This improved technology, along with the industry responding to consumer calls for increased convenience and nutrition has led to an uptick in the frozen food market share. According to Food Dive, frozen foods are seeing an increase in sales, with category volume growth up 1 percent from the 12 weeks ending March 10 (RBC Capital Markets).

According to a recent Washington Post article, frozen food manufacturers have increasingly produced and marketed vegetables such as cauliflower and spiralized veggies, both of which are healthy, low-calorie alternatives to carb-rich, much-loved foods such as pasta and potatoes. Not to mention the fact that frozen food is more affordable and convenient when it comes to putting together a healthy meal. Cauliflower provides as a good point of comparison seeing that it has become increasingly popular among consumers at the grocery store. For example, 10 oz. of fresh, organic cauliflower from Kroger costs $3.49, compared to 12 oz. of “meal-ready,” frozen cauliflower for $1.19.  

At the heart of NCL’s food policy mission is the belief that Americans deserve a safe, nutritious, and abundant food supply. This mission includes advocating for access to healthy food at reasonable prices. The nutritious and healthy products that have been developed recently by the frozen food industry provide ample opportunity for consumers to properly nourish their families.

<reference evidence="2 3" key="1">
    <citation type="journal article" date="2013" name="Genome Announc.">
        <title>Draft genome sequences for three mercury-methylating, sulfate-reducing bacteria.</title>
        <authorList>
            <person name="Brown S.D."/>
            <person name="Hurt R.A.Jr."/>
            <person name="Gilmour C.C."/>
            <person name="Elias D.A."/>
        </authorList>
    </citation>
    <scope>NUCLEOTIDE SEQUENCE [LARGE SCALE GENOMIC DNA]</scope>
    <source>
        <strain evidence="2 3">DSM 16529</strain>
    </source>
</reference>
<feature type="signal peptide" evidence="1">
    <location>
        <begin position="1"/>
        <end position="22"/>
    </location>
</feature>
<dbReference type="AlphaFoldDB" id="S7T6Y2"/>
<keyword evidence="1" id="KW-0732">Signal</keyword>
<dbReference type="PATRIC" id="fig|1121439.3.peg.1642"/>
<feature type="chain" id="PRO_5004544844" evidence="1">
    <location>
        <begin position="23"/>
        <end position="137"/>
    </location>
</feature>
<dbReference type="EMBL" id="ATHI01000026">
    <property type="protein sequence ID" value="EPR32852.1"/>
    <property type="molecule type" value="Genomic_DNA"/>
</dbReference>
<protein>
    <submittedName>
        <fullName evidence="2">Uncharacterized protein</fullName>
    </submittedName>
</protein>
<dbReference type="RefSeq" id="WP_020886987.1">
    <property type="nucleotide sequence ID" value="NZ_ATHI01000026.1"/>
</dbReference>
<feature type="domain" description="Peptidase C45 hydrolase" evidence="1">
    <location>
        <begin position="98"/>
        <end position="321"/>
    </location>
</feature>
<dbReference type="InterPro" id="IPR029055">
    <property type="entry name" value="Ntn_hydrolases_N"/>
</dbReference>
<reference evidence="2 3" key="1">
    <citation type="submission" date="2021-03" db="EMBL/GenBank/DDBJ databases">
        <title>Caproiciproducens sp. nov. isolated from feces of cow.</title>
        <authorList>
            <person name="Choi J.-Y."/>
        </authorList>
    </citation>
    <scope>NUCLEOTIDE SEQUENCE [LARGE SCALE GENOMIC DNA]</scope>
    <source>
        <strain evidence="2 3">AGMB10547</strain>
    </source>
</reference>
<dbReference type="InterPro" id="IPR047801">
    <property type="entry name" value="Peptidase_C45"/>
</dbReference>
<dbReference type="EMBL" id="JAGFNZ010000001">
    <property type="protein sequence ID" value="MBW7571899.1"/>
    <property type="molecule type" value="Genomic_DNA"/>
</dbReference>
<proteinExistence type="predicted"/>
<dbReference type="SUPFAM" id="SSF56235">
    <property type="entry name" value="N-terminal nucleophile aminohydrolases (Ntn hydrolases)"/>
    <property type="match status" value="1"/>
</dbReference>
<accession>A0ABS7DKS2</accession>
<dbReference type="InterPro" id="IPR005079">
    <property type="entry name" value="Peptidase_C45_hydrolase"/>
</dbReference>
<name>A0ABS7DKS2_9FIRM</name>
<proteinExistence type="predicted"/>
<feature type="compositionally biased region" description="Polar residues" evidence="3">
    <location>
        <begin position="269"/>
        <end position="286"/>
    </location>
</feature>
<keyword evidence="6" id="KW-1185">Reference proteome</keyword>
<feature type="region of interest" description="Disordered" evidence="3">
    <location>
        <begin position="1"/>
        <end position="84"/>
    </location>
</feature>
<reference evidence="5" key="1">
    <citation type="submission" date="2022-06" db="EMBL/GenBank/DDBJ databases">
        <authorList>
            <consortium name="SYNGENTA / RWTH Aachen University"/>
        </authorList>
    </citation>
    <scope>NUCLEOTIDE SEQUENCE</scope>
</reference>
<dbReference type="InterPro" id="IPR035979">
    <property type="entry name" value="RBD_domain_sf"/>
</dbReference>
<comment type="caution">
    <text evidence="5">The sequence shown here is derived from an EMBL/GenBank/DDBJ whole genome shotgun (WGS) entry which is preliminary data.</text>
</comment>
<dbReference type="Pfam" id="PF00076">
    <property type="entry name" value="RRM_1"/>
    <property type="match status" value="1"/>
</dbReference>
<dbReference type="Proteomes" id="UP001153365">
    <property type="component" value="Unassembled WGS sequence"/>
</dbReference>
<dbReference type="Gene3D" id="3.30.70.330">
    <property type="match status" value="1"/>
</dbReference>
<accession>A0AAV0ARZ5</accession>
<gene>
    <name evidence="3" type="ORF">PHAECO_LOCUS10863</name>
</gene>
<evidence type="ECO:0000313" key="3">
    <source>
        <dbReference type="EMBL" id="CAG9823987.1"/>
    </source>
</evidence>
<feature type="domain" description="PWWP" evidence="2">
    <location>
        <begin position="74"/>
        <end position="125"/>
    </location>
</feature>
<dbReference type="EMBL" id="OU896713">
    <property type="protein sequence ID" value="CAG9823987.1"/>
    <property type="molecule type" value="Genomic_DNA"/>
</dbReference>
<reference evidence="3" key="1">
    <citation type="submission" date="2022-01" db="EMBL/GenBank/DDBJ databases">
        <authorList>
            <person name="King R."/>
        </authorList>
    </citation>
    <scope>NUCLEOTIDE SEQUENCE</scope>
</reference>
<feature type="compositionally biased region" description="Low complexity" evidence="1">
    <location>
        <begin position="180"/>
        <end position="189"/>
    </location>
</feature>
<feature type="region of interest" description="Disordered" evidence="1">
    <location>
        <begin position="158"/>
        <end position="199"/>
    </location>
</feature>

It is about time that American consumers do-away with the negative stigma surrounding frozen foods, seeing that many of these new products are just as healthy, nutritious and significantly more convenient than fresh food – just as millennials are increasingly demanding available frozen food products in grocery stores.

Melissa recently graduated with a Political Science & International Studies degree from Rhodes College in Memphis, Tennessee. She is interning at NCL for the summer before attending law school in the fall.

Leading consumer organizations decry ‘mutual fund industry giveaway’ by SEC – National Consumers League

June 6, 2018

Contact: Consumer Action’s Linda Sherry (202) 544-3088, NCL’s Sally Greenberg (202) 207-2830